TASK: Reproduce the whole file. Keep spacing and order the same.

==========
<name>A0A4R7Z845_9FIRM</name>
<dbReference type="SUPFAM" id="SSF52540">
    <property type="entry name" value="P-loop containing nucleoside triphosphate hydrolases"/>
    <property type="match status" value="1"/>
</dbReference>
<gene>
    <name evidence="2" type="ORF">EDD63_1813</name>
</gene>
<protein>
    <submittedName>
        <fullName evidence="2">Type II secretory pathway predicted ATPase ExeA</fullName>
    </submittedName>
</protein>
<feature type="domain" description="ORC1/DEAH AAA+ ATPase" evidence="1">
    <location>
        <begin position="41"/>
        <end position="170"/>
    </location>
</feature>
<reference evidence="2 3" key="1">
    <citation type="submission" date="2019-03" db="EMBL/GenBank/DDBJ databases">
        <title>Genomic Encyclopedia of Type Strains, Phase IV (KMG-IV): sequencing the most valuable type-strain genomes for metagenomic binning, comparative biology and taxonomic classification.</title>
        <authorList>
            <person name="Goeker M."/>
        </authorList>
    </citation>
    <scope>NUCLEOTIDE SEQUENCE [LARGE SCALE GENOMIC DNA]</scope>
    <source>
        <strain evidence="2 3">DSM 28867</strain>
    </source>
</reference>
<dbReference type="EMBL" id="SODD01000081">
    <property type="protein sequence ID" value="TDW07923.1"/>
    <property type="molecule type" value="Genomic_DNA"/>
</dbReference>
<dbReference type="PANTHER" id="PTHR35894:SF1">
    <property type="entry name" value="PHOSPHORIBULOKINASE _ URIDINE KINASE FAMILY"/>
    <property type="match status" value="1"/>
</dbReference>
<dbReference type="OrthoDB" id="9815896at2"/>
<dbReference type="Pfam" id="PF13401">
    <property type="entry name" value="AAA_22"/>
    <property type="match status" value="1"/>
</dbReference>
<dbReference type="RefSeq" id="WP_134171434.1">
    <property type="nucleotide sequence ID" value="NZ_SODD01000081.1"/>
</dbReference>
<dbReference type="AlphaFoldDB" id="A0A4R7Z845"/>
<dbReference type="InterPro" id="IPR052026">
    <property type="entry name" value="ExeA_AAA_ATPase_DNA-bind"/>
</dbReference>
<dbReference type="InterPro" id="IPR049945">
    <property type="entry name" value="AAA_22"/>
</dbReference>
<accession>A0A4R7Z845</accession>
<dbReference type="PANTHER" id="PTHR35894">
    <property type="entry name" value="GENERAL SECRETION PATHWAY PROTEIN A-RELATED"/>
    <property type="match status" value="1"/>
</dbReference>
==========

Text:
<name>A0A4R7Z845_9FIRM</name>
<dbReference type="SUPFAM" id="SSF52540">
    <property type="entry name" value="P-loop containing nucleoside triphosphate hydrolases"/>
    <property type="match status" value="1"/>
</dbReference>
<gene>
    <name evidence="2" type="ORF">EDD63_1813</name>
</gene>
<protein>
    <submittedName>
        <fullName evidence="2">Type II secretory pathway predicted ATPase ExeA</fullName>
    </submittedName>
</protein>
<feature type="domain" description="ORC1/DEAH AAA+ ATPase" evidence="1">
    <location>
        <begin position="41"/>
        <end position="170"/>
    </location>
</feature>
<reference evidence="2 3" key="1">
    <citation type="submission" date="2019-03" db="EMBL/GenBank/DDBJ databases">
        <title>Genomic Encyclopedia of Type Strains, Phase IV (KMG-IV): sequencing the most valuable type-strain genomes for metagenomic binning, comparative biology and taxonomic classification.</title>
        <authorList>
            <person name="Goeker M."/>
        </authorList>
    </citation>
    <scope>NUCLEOTIDE SEQUENCE [LARGE SCALE GENOMIC DNA]</scope>
    <source>
        <strain evidence="2 3">DSM 28867</strain>
    </source>
</reference>
<dbReference type="EMBL" id="SODD01000081">
    <property type="protein sequence ID" value="TDW07923.1"/>
    <property type="molecule type" value="Genomic_DNA"/>
</dbReference>
<dbReference type="PANTHER" id="PTHR35894:SF1">
    <property type="entry name" value="PHOSPHORIBULOKINASE _ URIDINE KINASE FAMILY"/>
    <property type="match status" value="1"/>
</dbReference>
<dbReference type="OrthoDB" id="9815896at2"/>
<dbReference type="Pfam" id="PF13401">
    <property type="entry name" value="AAA_22"/>
    <property type="match status" value="1"/>
</dbReference>
<dbReference type="RefSeq" id="WP_134171434.1">
    <property type="nucleotide sequence ID" value="NZ_SODD01000081.1"/>
</dbReference>
<dbReference type="AlphaFoldDB" id="A0A4R7Z845"/>
<dbReference type="InterPro" id="IPR052026">
    <property type="entry name" value="ExeA_AAA_ATPase_DNA-bind"/>
</dbReference>
<dbReference type="InterPro" id="IPR049945">
    <property type="entry name" value="AAA_22"/>
</dbReference>
<accession>A0A4R7Z845</accession>
<dbReference type="PANTHER" id="PTHR35894">
    <property type="entry name" value="GENERAL SECRETION PATHWAY PROTEIN A-RELATED"/>
    <property type="match status" value="1"/>
</dbReference>